Campaign group slams ABI personal injury survey as 'worthless propaganda'


Exclusive: Access to Justice has unleashed a barrage of criticism over a survey commissioned by the Association of British Insurers, claiming it is “worthless propaganda”.

The survey of 2088 people was carried out by Consumer Intelligence on behalf of the ABI. The results have been released in the run up to the second reading of the Civil Liability Bill in parliament, which is slated to take place on Tuesday.

The findings include that 71% of people would feel comfortable using an online portal, while 87% felt that legal costs for personal injury motor claims were too high.

However, campaign group Access to Justice spokesperson Andrew Twambley believes that the question set used by the ABI was not a credible method of gauging public opinion.  

Twambley told Post: “The questions are a complete load of worthless propaganda from an organisation that has lost all credibility on the subject. In fact, they may have well have asked the questions in the ABI canteen they are so loaded.

“There was only ever one answer to any question, the way they were put. There could not be any other answer.”


In addition to criticising the questions asked, Access to Justice has taken issue with an ABI calculation that for every £1 paid in compensation, claimant lawyers will receive 50p.

Twambley explained that lawyers receive a fixed fee of £495 from insurers in the event of a successful claim. They will then take around a 25% cut of the compensation.

The ABI question gives the example of a £2000 claim. Broken down, with fees and taking a 25% cut, lawyers would receive £995. This is close to the ABI’s estimate of £1000.

However, Twambley argues that once VAT is taken into consideration, along with the cost of doctors’ fees, notes and other required expenses, the real take home is far lower than the ABI suggests.

Twambley said: “Break those down – a standard fee is £495. Does it include doctors’ fees, does it include VAT, does it include GP notes? All things which we are forced to get because of their insured’s actions.”

“Six percent [of respondents] thought that lawyers weren’t paid enough though, they’re the ones I want to champion,” Twambley added.

In response to the criticism of the survey, a spokesperson for the ABI said: “The survey was carried out by an independent reputable polling company. The results show that the public are not fooled by those exploiting the system.”

The ABI has revealed five of the multiple choice questions the public were asked to complete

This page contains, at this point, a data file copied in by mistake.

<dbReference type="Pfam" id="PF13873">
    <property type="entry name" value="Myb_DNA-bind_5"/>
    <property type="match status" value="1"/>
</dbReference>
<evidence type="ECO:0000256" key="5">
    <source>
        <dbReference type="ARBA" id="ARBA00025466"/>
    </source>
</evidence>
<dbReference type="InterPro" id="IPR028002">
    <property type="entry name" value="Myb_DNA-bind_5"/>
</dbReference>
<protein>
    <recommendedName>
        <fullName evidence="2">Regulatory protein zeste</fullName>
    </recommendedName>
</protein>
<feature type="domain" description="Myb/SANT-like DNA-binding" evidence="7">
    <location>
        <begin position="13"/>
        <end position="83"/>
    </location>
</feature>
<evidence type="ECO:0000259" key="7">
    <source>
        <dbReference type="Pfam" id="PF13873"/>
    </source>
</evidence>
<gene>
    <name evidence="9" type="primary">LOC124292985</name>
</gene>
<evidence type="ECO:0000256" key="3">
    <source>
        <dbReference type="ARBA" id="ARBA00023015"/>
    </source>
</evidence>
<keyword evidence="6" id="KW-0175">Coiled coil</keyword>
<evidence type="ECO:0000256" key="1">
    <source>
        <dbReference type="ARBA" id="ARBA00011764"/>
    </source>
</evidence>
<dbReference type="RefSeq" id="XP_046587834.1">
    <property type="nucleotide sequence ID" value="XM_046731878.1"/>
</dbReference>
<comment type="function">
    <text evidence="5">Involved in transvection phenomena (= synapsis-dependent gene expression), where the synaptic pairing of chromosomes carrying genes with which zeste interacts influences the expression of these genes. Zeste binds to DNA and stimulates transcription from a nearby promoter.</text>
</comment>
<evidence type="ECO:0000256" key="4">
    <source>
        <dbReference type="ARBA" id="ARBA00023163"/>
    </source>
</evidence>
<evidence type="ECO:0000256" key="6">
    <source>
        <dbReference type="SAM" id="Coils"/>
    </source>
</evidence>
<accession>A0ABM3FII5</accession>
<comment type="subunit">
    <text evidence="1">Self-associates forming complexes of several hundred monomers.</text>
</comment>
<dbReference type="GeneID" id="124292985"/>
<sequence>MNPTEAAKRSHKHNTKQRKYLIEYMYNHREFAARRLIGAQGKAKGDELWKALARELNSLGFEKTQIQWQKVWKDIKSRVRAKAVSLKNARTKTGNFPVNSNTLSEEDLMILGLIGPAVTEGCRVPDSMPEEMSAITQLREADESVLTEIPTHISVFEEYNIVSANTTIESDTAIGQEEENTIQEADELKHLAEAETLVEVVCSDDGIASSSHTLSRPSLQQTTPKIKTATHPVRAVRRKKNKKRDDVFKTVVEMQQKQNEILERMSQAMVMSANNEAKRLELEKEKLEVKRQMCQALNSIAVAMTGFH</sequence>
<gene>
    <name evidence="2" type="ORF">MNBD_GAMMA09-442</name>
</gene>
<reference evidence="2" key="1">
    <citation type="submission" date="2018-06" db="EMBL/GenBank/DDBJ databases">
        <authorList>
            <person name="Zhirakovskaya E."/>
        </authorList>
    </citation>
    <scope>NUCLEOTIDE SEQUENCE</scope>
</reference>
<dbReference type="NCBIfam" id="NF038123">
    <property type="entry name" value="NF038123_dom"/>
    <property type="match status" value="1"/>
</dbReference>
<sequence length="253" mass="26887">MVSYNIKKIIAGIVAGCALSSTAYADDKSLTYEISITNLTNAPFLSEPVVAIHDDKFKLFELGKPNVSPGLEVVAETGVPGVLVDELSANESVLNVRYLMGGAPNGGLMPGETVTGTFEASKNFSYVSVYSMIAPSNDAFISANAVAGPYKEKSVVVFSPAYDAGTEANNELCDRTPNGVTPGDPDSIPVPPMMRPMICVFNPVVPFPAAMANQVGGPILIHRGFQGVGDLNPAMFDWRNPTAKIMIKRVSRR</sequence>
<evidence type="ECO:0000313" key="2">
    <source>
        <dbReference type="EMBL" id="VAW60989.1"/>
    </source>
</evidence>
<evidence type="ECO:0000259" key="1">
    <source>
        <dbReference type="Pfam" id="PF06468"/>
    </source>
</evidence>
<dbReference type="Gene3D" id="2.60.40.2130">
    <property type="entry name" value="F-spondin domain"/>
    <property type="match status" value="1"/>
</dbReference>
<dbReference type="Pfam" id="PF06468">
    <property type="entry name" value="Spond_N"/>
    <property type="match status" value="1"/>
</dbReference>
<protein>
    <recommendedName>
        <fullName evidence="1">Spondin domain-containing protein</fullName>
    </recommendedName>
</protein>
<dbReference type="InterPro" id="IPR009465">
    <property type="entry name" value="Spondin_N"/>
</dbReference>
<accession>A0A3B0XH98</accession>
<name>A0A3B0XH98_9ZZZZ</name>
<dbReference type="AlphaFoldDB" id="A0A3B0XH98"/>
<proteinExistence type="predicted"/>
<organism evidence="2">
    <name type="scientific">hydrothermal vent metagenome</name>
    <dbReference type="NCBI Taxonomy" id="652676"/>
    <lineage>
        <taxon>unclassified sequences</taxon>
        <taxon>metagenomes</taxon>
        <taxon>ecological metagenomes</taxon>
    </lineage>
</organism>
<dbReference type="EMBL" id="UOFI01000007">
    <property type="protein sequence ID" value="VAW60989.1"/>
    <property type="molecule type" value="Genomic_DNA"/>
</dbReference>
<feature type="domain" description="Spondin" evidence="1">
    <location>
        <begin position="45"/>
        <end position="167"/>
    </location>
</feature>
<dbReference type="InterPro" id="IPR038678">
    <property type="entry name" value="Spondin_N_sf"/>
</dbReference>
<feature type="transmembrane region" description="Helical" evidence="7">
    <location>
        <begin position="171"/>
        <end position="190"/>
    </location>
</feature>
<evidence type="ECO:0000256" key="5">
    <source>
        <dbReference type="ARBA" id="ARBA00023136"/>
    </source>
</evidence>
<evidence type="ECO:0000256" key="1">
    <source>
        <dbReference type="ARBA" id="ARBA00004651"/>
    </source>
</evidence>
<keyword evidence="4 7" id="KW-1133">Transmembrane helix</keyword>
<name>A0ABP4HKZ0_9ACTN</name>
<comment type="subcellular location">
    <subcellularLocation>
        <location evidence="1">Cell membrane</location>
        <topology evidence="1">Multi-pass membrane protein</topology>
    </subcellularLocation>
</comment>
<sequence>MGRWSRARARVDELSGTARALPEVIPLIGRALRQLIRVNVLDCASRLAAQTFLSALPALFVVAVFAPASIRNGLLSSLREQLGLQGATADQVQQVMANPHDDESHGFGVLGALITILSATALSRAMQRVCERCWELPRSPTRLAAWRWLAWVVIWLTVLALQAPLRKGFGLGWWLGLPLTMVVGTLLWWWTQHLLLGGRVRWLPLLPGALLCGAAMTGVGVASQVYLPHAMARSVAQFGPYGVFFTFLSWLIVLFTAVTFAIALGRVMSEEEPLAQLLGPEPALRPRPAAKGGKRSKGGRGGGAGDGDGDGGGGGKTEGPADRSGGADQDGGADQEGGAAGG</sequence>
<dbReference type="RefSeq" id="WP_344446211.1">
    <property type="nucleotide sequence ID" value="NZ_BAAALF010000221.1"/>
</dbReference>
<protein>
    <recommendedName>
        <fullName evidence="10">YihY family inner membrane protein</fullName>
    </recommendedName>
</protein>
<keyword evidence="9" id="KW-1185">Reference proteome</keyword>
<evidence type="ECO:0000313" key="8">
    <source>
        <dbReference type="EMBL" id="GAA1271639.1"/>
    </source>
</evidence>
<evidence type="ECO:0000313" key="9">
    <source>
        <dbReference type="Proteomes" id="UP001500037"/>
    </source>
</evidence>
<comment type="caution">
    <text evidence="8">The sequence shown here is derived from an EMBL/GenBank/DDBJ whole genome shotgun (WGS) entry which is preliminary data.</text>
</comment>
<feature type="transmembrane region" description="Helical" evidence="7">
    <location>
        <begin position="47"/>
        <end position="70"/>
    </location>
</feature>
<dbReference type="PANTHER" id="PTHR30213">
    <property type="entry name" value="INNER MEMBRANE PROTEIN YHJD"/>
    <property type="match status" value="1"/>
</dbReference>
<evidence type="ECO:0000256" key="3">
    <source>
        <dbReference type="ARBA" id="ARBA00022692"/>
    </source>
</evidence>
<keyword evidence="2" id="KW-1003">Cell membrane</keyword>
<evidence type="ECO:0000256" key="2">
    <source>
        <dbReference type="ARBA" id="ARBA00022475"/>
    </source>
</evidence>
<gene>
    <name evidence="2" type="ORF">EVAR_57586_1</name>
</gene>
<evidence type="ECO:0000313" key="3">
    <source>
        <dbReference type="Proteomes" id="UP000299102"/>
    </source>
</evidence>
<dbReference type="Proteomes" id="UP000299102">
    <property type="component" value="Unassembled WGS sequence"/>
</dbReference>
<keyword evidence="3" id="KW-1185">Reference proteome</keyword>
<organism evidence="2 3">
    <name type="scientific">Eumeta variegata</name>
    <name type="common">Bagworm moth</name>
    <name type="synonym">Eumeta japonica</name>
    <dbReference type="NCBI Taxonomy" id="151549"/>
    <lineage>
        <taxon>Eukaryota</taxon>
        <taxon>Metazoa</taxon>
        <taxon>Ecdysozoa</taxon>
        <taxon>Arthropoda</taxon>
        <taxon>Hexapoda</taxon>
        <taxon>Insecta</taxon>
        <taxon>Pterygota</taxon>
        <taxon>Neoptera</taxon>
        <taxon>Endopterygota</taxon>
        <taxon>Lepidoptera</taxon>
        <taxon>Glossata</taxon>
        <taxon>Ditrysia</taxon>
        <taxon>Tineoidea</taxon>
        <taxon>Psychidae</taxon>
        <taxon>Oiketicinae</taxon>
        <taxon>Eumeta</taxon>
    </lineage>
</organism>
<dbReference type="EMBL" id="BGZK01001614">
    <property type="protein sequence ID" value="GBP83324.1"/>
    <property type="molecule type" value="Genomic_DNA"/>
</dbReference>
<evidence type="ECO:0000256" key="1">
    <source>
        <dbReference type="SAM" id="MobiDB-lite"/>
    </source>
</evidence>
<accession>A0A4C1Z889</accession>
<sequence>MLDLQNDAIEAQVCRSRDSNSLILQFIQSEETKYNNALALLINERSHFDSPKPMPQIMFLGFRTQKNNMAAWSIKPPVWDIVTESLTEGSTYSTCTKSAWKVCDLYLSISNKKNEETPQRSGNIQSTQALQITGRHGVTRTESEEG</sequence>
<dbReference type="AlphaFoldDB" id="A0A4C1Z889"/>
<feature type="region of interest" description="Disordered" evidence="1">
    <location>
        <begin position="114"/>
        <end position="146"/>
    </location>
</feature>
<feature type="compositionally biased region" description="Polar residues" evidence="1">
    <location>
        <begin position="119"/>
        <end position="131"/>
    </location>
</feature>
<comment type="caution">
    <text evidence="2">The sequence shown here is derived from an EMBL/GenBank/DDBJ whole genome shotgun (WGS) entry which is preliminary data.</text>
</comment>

They include:

  • For every £1 which is paid out in personal injury compensation, on average an extra 50p is paid out to lawyers. So, for example, if you won a claim with a pay-out to the value of £2000, lawyers would also be paid approximately £1000. Do you think that this is…Far too little, too little, about right, too much, far too much.
  • The government has proposed plans for reforms to simplify the personal injury compensation process for settling lower value claims. This will likely include steps such as introducing an online process to replace the need for legal representation in low value claims scenarios.  The reform is estimated by the Government to reduce the price of a yearly motor insurance premium by £35 on average.  How do you feel about this proposed reform and the impact it will have on consumers? Very negative, mostly negative, I’m not sure, mostly positive, very positive.
  • Imagine you had to make a low value personal injury claim, to the value of £2000.  How would you feel about submitting the claim using a simple online form, which would result in a straightforward settlement process, rather than seeking legal representation?‘ Respondents were asked to rank on a scale of 1-7, with 1 being ‘Totally uncomfortable – I would always seek legal representation’ and 7 being ‘Very comfortable – I would be happy to use a simpler process to settle a claim’.
  • Please rank the following factors in terms of how important they are to you, if you were to make a low value personal injury claim, where 1 is the most important and 5 is the least important.’ The available options are: A quick pay-out, a simple process, ability to reclaim legal costs, being able to submit my claim online, reduced insurance premiums.
  • Thinking about the increase in the number of motor personal injury claims, to what extent do you think that the following factors may be responsible for this?’ The possible responses are: “compensation culture” environment, claims management firms encouraging claims, increased quantity of cold-calls and texts encouraging claims, growth in whjplash-style claims, deliberate “cash for crash” motor collisions, more public awareness that compensation can be claimed for genuine injuries, higher levels of public confidence in making a claim, increased number of “no-win, no-fee” style lawyers.


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